This cross‐sectional study enrolled 822 patients from May to August 2016 in Taiwan. Patient demographics, comorbidities and concomitant medications were evaluated by physician surveys.

A total of 709 (86.3%) patients had ≥1 comorbidity; the most prevalent comorbidity categories were diseases of the digestive system (40.1%), circulatory system (38.7%) and endocrine/nutritional/metabolic diseases (35.2%). Elderly patients had more comorbidities. A total of 622 (75.7%) patients received ≥1 concomitant medication; the average number of concomitant medications was 3.2. The most common concomitant medication classes were cardiovascular (34.4%), gastrointestinal (25.7%) and central nervous system drugs (22.7%). Among patients without cirrhosis or with compensated cirrhosis, contraindications were most prevalent with paritaprevir/ritonavir/ombitasvir plus dasabuvir, daclatasvir/asunaprevir and glecaprevir/pibrentasvir (13.3%, 6.0% and 5.4% respectively), and least prevalent with sofosbuvir, sofosbuvir/daclatasvir, sofosbuvir/ledipasvir and sofosbuvir/velpatasvir (0.8%, 1.3%, 1.4% and 2.1% respectively). Sofosbuvir‐based regimens had no contraindications in patients with decompensated cirrhosis.

Our population represented an elderly demographic, with a high prevalence of comorbidities and widespread use of concomitant medications. The potential drug‐drug interactions between these concomitant medications and DAA regimens differed, with the fewest potential interactions with sofosbuvir‐based regimens.

Friday, October 12, 2018

Serum asunaprevir concentrations showing correlation with the extent of liver fibrosis as a factor inducing liver injuries in patients with genotype-1b hepatitis C virus receiving daclatasvir plus asunaprevir therapy

Serum asunaprevir concentrations showing correlation with the extent of liver fibrosis as a factor inducing liver injuries in patients with genotype-1b hepatitis C virus receiving daclatasvir plus asunaprevir therapy
Yoshihito Uchida, Kayoko Naiki, Jun-ichi Kouyama, Kayoko Sugawara, Masamitsu Nakao, Daisuke Motoya, Mie Inao, Nobuaki Nakayama, Yukinori Imai, Tomoaki Tomiya, Satoshi Mochida Published: October 11, 2018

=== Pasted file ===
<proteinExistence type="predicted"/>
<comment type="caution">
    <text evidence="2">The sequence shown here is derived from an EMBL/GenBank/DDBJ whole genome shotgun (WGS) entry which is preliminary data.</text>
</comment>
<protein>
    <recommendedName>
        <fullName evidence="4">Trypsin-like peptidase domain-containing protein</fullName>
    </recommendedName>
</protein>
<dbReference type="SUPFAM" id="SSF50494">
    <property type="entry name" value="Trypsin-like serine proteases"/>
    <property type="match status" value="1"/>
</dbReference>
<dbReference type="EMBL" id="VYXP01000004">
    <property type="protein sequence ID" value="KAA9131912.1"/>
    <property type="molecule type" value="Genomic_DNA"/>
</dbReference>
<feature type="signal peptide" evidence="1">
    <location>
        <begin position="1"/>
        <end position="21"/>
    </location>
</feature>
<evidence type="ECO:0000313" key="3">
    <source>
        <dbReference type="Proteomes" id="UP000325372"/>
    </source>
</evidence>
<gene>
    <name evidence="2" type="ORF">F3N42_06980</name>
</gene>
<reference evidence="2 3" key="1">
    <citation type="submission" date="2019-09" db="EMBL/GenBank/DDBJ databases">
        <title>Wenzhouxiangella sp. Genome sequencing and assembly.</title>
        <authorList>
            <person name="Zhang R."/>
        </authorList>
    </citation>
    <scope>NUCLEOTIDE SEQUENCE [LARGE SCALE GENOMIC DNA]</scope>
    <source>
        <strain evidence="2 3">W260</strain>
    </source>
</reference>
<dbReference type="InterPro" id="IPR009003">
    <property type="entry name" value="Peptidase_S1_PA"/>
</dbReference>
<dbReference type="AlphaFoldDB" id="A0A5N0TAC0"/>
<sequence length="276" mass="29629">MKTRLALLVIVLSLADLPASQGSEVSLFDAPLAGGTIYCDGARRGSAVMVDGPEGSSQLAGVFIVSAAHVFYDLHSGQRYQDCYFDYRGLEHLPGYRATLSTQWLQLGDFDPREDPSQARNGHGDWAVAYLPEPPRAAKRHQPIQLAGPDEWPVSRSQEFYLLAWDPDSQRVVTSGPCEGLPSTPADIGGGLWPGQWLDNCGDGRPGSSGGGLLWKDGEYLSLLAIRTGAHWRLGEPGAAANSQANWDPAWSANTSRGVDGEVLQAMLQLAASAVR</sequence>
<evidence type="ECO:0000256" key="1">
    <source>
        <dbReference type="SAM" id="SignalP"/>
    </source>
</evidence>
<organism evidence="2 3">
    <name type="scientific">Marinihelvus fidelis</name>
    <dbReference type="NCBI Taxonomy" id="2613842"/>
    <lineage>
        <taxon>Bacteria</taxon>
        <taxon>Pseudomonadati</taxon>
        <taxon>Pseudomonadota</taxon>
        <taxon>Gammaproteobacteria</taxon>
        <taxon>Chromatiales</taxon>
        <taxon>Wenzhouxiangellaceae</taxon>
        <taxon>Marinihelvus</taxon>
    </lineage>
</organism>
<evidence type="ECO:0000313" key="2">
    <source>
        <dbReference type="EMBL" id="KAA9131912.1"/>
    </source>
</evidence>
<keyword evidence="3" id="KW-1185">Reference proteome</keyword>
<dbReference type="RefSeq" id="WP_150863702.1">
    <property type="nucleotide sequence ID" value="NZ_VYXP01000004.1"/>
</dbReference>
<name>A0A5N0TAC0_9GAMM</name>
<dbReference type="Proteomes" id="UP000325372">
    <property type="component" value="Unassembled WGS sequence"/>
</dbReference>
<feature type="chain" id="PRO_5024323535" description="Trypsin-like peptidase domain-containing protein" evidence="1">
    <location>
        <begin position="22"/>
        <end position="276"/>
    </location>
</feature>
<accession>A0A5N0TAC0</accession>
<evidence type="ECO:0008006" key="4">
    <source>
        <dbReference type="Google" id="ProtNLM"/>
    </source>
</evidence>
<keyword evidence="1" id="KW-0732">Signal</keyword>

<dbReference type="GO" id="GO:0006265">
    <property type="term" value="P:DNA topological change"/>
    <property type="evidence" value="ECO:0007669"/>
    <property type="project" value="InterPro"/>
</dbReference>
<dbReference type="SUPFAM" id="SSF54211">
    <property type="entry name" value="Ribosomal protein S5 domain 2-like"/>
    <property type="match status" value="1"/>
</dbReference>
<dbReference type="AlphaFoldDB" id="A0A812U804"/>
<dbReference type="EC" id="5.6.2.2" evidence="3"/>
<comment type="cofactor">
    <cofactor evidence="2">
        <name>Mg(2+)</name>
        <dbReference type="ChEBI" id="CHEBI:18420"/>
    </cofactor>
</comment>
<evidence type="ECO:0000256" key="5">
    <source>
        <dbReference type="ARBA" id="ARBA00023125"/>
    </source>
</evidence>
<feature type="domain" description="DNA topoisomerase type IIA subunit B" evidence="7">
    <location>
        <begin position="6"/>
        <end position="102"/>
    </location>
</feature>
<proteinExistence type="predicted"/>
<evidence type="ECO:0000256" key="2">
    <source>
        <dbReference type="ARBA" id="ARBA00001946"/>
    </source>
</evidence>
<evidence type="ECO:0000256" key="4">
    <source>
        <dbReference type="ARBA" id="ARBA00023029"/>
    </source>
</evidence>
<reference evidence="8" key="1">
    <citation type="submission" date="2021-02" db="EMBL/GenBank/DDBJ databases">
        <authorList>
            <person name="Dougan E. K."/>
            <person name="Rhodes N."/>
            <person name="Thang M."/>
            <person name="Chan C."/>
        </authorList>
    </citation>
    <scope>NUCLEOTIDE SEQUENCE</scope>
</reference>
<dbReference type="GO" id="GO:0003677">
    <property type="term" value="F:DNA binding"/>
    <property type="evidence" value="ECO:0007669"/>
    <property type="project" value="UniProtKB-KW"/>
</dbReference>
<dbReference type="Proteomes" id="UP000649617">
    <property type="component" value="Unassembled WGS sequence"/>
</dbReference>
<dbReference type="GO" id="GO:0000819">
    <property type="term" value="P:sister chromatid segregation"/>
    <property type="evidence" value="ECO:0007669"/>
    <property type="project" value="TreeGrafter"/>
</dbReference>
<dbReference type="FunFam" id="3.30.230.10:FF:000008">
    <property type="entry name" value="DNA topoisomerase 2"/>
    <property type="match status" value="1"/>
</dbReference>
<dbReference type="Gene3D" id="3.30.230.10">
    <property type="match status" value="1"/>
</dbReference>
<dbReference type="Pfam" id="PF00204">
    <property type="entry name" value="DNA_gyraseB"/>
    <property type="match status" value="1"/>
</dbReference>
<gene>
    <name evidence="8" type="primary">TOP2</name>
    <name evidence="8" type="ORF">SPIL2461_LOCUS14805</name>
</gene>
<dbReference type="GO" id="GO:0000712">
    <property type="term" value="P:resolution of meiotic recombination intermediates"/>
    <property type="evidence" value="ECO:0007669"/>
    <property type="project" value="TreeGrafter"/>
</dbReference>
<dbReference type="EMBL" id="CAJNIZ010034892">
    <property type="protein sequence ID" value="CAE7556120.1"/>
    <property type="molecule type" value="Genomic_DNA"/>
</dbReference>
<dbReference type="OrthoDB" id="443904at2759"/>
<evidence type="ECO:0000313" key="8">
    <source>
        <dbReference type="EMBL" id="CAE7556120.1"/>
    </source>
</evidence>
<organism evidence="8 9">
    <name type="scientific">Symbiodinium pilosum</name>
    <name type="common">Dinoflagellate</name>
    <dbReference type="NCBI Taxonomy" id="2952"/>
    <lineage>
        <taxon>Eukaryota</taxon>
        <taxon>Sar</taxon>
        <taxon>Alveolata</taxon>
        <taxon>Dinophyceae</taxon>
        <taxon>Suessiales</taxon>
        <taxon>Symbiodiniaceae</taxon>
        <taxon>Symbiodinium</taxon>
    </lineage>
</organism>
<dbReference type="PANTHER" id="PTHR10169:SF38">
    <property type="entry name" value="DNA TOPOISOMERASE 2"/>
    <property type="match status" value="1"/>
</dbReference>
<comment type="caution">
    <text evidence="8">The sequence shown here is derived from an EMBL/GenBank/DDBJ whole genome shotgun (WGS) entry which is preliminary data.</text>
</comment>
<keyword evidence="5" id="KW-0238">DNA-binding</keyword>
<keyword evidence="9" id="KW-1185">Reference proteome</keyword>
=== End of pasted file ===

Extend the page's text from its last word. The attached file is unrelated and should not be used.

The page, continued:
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Liver injury can occur during antiviral therapies with direct-acting antivirals (DAAs), potentially necessitating discontinuation of the therapies, with consequent worsening of the sustained viral response (SVR) rates, in patients with hepatitis C virus (HCV). To clarify the mechanisms involved in serum transaminase level elevation, we performed a retrospective evaluation of the serum concentrations of daclatasvir and asunaprevir, both classified as DAAs, in patients receiving treatment with a combination of the two drugs.

Subjects were 278 Japanese patients with genotype-1b HCV who received daclatasvir plus asunaprevir therapy for more than 4 weeks. Serum concentrations of both the DAAs were measured at 4 weeks after the initiation of therapy.

Liver injuries including serum AST and/or ALT level elevation to 150 U/L or over were found in 34 patients (12.2%). Multivariate logistic regression analysis identified serum asunaprevir concentrations as being significantly associated with developing liver injury, with an odds ratio of 1.046 (95% confidence interval 1.011–1.082, p<0.05). Serum asunaprevir concentrations showed correlation with the extent of liver fibrosis, estimated by peripheral platelets counts and serum albumin levels and baseline and FIB4 index and serum Mac-2 binding protein glycosylation isomer (M2BPGi) levels at 4 weeks of the therapy; the concentrations were significantly higher among patients showing 3.0 or more of M2BPGi levels than among those with the levels less than 3.0; on the other hand, no such correlation/difference was found in serum daclatasvir concentrations.

High serum concentrations of serum asunaprevir, which were associated with the extent of liver fibrosis, appear to provoke the occurrence of liver injury in patients with genotype-1b HCV receiving combined daclatasvir plus asunaprevir therapy.